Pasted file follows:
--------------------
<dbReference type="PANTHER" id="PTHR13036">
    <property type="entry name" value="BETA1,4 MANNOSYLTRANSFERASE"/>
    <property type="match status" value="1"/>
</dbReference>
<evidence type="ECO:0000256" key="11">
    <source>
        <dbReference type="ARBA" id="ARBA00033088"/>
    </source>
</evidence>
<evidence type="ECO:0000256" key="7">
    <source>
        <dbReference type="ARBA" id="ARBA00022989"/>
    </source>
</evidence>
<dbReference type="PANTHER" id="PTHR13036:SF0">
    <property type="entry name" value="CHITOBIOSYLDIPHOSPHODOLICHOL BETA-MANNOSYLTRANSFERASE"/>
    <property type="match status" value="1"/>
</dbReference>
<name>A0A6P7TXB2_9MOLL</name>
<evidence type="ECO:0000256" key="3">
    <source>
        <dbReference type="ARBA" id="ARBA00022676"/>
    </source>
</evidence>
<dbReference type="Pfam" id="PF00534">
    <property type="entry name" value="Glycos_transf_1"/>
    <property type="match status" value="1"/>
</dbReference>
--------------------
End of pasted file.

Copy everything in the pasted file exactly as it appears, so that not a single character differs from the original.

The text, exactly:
<dbReference type="PANTHER" id="PTHR13036">
    <property type="entry name" value="BETA1,4 MANNOSYLTRANSFERASE"/>
    <property type="match status" value="1"/>
</dbReference>
<evidence type="ECO:0000256" key="11">
    <source>
        <dbReference type="ARBA" id="ARBA00033088"/>
    </source>
</evidence>
<evidence type="ECO:0000256" key="7">
    <source>
        <dbReference type="ARBA" id="ARBA00022989"/>
    </source>
</evidence>
<dbReference type="PANTHER" id="PTHR13036:SF0">
    <property type="entry name" value="CHITOBIOSYLDIPHOSPHODOLICHOL BETA-MANNOSYLTRANSFERASE"/>
    <property type="match status" value="1"/>
</dbReference>
<name>A0A6P7TXB2_9MOLL</name>
<evidence type="ECO:0000256" key="3">
    <source>
        <dbReference type="ARBA" id="ARBA00022676"/>
    </source>
</evidence>
<dbReference type="Pfam" id="PF00534">
    <property type="entry name" value="Glycos_transf_1"/>
    <property type="match status" value="1"/>
</dbReference>